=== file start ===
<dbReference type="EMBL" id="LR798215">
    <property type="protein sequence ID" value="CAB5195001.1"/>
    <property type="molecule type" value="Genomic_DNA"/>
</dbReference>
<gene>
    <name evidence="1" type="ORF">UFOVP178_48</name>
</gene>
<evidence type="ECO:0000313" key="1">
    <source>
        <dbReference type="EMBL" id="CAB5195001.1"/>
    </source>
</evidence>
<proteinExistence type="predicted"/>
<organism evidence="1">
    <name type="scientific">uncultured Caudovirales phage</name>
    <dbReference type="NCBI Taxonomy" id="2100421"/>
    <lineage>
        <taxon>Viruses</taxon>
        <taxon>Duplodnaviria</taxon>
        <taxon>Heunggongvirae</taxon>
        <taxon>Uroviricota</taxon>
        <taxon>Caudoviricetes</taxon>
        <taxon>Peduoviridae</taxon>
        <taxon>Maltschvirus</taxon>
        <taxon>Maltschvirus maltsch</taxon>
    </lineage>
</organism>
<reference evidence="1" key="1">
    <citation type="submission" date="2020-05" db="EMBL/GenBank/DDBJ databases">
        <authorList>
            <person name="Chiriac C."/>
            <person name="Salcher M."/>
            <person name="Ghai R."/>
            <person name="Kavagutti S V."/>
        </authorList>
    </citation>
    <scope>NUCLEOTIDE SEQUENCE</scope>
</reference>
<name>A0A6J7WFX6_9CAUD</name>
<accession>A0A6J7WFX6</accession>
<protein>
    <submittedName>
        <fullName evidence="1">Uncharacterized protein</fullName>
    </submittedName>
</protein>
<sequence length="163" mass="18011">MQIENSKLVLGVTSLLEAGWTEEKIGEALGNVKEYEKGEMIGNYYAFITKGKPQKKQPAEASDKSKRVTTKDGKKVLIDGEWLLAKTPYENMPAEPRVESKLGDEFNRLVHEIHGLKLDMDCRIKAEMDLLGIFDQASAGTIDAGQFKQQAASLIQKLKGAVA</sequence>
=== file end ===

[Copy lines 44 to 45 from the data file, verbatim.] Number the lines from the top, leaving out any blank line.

    </submittedName>
</protein>